Author Archives | Brian

George Town: The Foodie Capital That Wasn’t

Bowl of noodles, George Town, Penang

A rather tasteless and unpleasant bowl of noodles

We arrived in George Town, Penang, with high expectations and rumbling bellies. Our expectations were set by the countless articles we had read describing this small island city as the foodie capital of Malaysia. Some folks went so far as to crown George Town’s street food as the best in all of Asia, which is high praise considering how outrageously delicious we found northern-Thai and Vietnamese cuisine.

Our empty stomachs, meanwhile, were the result of a strategic decision to skip lunch on our way into town. We were so eager to get started we wanted to hit the ground chewing.

And while we came to George Town hungry, we didn’t land blind. Before arriving we read extensively about what to eat in this provincial capitol. Somehow, though, none of the articles we devoured told us anything about when to eat. It’s almost like they withheld the secret decoder ring to the city. Even after a week of trying, we never did figure it out.

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This is Your Trip on Tour

Shannon and I have never been big consumers of packaged tours. But that’s not because we’re too travel-snobby for them. We really do believe there are tons of great reasons to take a packaged tour, and we don’t generally look down on people who utilize them (except when they exhibit symptoms of “Tour Brain“).

Mostly we don’t use tours for our personal travels because we prefer to do our own thing, at our own pace, and on our own schedule. That’s not really possible as part of a group so we tend to avoid them.

Lately, though, I’ve noticed another problem with group travel. As I recently watched waves of cruise and bus crowds wash into place after place, clog streets and cafes for a time, and then roll out again like an ebbing tide, it occurred to me that tour members must experience every destination while standing amongst an an omnipresent horde.

This is your trip on a tour

Not only do they step off the bus as one giant mass of humanity, but their transport often arrives at exactly the same moment as every other bus is unloading its own payload of packaged tourists. It’s a recipe for instant mayhem at every stop. And that seems like something every tour participant must necessarily endure.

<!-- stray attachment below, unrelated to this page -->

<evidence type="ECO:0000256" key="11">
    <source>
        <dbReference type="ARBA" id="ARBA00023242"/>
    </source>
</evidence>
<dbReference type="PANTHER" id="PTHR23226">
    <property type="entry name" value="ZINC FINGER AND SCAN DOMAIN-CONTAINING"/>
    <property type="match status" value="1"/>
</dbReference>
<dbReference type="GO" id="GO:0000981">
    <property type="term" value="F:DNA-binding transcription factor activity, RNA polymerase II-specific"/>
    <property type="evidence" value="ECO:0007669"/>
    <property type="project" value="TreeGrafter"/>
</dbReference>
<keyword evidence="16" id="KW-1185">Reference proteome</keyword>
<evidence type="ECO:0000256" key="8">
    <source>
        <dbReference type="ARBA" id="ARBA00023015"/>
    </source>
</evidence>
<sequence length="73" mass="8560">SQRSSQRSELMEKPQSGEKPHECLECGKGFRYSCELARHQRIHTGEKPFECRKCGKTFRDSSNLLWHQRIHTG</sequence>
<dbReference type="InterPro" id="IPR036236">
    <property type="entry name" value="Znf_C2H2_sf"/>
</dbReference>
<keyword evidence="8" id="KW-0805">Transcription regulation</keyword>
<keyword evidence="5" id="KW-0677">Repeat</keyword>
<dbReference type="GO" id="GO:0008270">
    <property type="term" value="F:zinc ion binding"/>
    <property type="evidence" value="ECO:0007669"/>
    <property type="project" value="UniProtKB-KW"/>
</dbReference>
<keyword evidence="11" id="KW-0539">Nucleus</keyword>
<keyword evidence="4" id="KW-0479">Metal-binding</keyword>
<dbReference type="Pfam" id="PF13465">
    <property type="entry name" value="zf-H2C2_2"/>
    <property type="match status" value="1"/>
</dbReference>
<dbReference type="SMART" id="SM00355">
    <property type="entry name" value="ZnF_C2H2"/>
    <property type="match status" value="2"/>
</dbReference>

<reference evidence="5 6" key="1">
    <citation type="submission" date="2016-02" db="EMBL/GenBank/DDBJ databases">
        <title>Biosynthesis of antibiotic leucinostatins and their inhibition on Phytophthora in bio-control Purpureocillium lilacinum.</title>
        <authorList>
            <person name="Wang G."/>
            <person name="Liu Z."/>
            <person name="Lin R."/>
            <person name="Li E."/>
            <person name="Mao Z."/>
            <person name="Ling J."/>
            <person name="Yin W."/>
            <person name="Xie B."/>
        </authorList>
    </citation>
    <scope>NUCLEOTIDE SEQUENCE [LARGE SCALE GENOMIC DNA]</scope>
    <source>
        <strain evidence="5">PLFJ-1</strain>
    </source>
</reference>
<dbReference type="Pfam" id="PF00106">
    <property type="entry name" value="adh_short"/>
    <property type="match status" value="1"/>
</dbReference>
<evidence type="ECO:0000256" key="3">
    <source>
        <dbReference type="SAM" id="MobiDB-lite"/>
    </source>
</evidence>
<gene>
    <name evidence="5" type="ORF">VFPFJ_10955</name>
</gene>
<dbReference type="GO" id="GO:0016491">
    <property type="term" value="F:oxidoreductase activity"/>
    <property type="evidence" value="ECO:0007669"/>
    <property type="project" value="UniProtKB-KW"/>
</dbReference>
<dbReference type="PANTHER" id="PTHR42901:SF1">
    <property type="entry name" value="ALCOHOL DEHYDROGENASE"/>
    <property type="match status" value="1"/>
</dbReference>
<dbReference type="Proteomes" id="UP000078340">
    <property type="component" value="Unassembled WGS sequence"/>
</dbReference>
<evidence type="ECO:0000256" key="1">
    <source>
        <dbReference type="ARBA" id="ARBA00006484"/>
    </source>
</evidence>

I guess that’s why we hear so many people complaining about crowds. But it doesn’t have to be that way. The great thing about tour groups is that they eventually go back to their buses.

We’ve found that a side benefit of our style of slow travel is that we can usually outwait the masses. Instead of day-tripping into a place with everyone else, we’ll stay at least overnight and oftentimes longer. That way we can enjoy the destination before everyone else’s bus rolls into town and then get to toast them a joyous bon voyage as they leave.

How Not to Achieve Balance in Your Life

In what has to be the most dystopian ad campaign ever, Microsoft has released a new info-graphic demonstrating how we can fill all of those unproductive moments in our lives with something totally worthwhile, like meetings. 

Work on vacation

It goes without saying that everyone wants to work on vacation, because what’s the point of going someplace different if you can’t swaddle yourself in the same exact bullshit you deal with every other day of your life?

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Why We Love Much-Maligned Siem Reap

1$ Tapas night at Ivy Guesthouse is hard to beat

1$ Tapas night at Ivy Guesthouse is hard to beat

Siem Reap gets no respect. It’s true, it’s a western enclave. There isn’t much to see in town, and it exists mostly as a basecamp for Angkor Wat. And if you’re looking for immersion in Cambodian culture, this isn’t where you want to be. But having said all of that, it’s wrong to conclude, as so many people do, that Siem Reap isn’t “real” or is somehow inauthentic. Siem Reap is very much a real city, albeit a heavily westernized one. I say that because there are plenty of places in the world where people live and work that are very much like Siem Reap. We know, because we used to live in, and still love, one such place.

To us Siem Reap felt like the Hoboken of South East Asia. Now that probably doesn’t mean anything to anyone who hasn’t lived in our former city, but suffice it to say, Siem Reap felt a bit like home to us.

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Lessons Learned: Tips for Touring Angkor Wat Like a Pro

Angkor Wat, Cambodia

We spent seven days in Siem Reap, Cambodia, and three days exploring the temples of Angkor Wat. Here are some of the things we wish we knew before arriving at the largest religious monument in the world.

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